This last chapter does the final bit of suggesting a shiny future to all organizations that are successful instrumentalizing the idea of democracy for economic purposes. In so doing, the book makes the notion of democracy and citizens functional for organizations’ efforts towards becoming economical effective. If only the leaders and managers are able to create the conditions that enable employees to feel and act as citizens, the democratic enterprise will be able to use them most effectively, while it simultaneously makes them feel good. In this way the democratic enterprise will be able to outperform its competitors that have not yet understood exploiting the notion of democracy for their business. You may interpret this as my critical stance towards the book, and you rightly do so. I think it is problematic to turn the idea of democracy into a commodity, hence, putting a price tag on it to determine its value for the capitalist economy. I am also concerned that the book, as it speaks to employers, tends to reinforce an unequal relationship between managers / leaders and employees. It is the former who have the capacity and responsibility to create the conditions for the democratic enterprise, while the latter are largely expected to passively react to these conditions by behaving and performing as citizens. By the way, the term ‘citizen’ receives a specific connotation in the democratic enterprise that deviates from notions of someone, who is entitled to the rights and privileges of a freeman. To what extent can employees in capitalist organization be regarded as freemen or freewomen? The book does not take into account the effects of capitalist conditions of paid employment, particularly the antagonistic relationship of capital and labor and the subsequent exploitation of employees. It rather seems to offer a way of creating a win-win situation for employers and employees alike, which one could challenge as even the democratic enterprise continues to exploit its employees.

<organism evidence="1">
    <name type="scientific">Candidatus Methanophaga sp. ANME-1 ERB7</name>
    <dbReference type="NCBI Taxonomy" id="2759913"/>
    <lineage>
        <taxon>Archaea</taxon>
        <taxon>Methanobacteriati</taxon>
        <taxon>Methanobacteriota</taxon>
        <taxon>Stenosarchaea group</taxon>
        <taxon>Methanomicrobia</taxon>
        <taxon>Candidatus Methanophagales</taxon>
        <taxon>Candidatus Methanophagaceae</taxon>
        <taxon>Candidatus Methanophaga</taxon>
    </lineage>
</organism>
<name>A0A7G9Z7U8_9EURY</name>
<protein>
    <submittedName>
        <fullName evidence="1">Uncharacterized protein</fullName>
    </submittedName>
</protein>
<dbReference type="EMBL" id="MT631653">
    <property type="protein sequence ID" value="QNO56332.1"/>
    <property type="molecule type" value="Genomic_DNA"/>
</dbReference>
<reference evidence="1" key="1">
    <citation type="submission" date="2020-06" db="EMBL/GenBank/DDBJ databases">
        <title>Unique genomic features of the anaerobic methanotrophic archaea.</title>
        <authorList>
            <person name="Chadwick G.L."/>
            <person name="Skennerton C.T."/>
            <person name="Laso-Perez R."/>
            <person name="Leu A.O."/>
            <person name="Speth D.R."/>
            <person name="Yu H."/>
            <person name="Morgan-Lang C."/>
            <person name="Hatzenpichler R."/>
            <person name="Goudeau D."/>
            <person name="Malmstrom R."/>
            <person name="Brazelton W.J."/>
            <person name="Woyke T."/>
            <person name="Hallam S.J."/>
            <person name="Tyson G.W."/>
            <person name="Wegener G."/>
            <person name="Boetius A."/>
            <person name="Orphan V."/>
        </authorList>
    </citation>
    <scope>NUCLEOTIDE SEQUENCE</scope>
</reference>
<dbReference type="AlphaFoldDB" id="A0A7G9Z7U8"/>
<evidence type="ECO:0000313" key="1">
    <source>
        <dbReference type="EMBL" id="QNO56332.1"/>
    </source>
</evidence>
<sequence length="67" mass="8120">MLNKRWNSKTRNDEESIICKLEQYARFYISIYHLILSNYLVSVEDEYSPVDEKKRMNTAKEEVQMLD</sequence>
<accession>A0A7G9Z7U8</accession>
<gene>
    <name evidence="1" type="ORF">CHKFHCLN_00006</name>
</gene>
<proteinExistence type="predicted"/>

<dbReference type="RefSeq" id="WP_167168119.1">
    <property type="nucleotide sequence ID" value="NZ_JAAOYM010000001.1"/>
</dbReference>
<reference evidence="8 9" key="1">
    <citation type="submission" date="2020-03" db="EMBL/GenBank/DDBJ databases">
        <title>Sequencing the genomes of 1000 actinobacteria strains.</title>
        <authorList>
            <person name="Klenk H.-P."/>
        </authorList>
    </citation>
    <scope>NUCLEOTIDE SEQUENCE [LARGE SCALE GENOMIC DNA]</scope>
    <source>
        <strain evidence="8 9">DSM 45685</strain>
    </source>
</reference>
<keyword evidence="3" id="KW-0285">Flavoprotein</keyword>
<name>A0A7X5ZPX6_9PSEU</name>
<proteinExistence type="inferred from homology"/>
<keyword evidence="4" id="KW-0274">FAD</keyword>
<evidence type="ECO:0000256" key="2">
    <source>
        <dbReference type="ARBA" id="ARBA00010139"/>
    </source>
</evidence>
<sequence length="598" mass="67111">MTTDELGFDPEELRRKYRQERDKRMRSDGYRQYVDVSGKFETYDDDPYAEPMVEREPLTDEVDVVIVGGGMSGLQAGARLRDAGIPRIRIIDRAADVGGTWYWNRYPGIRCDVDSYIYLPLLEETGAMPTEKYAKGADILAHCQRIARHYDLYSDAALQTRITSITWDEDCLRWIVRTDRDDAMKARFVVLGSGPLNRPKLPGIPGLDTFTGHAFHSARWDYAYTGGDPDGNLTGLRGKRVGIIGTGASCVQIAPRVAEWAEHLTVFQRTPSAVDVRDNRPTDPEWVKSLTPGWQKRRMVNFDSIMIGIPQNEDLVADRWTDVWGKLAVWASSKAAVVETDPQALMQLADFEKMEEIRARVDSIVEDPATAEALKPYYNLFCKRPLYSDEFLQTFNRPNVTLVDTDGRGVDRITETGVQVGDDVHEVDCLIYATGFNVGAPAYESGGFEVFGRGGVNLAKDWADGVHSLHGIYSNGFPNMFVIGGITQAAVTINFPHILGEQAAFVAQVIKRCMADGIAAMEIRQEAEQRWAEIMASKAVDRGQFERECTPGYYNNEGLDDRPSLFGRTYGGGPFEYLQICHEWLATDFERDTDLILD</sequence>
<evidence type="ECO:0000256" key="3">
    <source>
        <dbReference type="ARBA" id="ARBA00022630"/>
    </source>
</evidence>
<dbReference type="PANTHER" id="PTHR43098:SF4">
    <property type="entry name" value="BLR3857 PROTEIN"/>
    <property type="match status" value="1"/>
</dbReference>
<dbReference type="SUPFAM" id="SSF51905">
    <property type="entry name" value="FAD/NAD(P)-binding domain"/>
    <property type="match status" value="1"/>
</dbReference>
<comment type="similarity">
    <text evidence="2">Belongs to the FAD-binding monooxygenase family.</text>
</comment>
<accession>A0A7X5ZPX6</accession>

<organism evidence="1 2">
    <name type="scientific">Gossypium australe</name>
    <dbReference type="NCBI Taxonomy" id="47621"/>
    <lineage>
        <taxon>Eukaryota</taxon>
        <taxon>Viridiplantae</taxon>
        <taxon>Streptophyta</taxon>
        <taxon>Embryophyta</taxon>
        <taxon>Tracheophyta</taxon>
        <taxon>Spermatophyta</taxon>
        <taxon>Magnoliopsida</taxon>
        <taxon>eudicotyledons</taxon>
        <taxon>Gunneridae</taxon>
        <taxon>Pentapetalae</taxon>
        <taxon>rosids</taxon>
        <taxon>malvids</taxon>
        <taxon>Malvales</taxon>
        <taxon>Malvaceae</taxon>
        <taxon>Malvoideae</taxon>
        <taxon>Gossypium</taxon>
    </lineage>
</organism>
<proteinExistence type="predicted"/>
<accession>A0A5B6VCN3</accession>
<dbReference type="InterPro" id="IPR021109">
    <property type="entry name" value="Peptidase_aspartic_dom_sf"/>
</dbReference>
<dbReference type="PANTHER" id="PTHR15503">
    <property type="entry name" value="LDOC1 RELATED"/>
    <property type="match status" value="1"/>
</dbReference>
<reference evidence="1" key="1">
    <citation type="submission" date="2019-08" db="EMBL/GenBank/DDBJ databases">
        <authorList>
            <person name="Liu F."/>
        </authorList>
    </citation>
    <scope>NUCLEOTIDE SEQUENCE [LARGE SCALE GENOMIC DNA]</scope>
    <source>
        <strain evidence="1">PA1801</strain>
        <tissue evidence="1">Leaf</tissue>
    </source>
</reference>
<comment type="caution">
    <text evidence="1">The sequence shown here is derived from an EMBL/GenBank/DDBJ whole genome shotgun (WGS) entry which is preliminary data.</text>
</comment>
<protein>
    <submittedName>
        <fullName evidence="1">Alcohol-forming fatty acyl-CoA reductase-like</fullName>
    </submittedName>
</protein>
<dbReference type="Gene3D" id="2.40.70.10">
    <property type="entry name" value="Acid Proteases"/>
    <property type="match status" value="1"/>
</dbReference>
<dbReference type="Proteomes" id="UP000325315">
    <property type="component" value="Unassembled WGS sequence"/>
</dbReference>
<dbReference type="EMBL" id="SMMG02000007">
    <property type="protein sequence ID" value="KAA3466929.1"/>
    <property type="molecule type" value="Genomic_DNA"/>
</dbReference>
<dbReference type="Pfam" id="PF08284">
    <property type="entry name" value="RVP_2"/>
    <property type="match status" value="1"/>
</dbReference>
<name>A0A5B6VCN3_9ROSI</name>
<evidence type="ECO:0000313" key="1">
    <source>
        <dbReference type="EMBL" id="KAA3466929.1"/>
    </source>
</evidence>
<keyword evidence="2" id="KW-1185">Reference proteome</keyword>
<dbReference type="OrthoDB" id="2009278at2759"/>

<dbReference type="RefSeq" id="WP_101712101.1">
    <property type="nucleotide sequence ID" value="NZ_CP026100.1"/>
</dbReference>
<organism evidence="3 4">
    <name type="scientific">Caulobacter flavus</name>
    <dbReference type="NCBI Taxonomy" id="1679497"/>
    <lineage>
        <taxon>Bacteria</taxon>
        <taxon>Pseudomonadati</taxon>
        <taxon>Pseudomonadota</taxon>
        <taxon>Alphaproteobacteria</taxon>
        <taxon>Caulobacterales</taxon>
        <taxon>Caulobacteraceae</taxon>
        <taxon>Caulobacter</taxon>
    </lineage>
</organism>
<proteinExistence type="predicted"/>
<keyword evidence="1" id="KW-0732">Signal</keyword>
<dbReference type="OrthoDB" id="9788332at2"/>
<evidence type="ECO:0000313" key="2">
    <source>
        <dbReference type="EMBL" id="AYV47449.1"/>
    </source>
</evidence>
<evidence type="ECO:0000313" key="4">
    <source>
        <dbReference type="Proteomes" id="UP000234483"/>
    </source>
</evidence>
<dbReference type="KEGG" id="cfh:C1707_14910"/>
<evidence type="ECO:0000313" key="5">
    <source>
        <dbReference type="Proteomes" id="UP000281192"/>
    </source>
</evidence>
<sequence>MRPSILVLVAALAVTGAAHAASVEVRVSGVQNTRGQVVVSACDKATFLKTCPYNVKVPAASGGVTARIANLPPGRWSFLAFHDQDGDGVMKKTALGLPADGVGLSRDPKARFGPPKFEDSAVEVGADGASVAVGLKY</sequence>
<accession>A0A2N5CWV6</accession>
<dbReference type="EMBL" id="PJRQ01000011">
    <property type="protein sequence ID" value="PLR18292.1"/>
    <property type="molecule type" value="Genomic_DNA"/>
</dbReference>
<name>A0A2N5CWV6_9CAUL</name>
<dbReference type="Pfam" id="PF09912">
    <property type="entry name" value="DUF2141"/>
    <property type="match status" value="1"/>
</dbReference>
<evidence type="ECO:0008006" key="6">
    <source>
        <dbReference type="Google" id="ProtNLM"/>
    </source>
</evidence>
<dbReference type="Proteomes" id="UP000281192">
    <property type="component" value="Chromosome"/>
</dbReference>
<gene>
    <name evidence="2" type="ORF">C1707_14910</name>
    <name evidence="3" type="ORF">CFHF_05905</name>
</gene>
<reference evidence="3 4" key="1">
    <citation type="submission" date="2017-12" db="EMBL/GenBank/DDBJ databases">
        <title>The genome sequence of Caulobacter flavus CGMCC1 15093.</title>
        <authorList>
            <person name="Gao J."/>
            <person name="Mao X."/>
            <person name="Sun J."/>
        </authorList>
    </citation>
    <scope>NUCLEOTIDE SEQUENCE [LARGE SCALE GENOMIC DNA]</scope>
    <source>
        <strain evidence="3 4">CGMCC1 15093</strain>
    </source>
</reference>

However, despite this critique, what would actually happen to the world of work if the idea of the book would spark the interest of employers? Wouldn’t this have the potential of ameliorating the conditions of some if not many employees? I think that one could probably argue that the working conditions of employees might improve if more organizations would decide to live up the principles that this book develops. If employers would (at least try to) treat their employees as adults (not as infants or puppets), enable them a fair degree of influence on their workplace and working conditions, and allow employees to have their paid work contributing to their personal development, for some the work experience and therefore their life could indeed be shinier.

Yes, I know, this reads old fashioned as I connect to humanist ideals proposed by the human relations movement in the beginning of the past century. For some it may also read naïve as the democratic enterprise would only constitute a more sophisticated form of control in organizations, wouldn’t it? Being aware of such critique, I cannot help continuing to believe that also small steps could contribute to make this world a little bit better, well knowing that what better actually means is of course open to dispute.

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The Privilege to Work from Home

Allowing employees to flexibly organize their work and their work time is usually regarded as part of the holy grail to motivate employees, to grant them some degree of autonomy, to allow them a certain level of work-life balance (strange enough that we divide work from life), to commit them to the organization and, of course, to raise productivity. Offering employees the choice to work from home, either partially or permanently, is part of the idea that flexible work arrangements bring about the above effects. However, writing about the advantages that working from home offer, some OB textbooks have a tendency to neglect the employees’ predicaments associated with flexible work schedules and the struggle involved when people try to balance their work and their life. This is quite puzzling as there is a wide collection of literature pointing out exact these issues.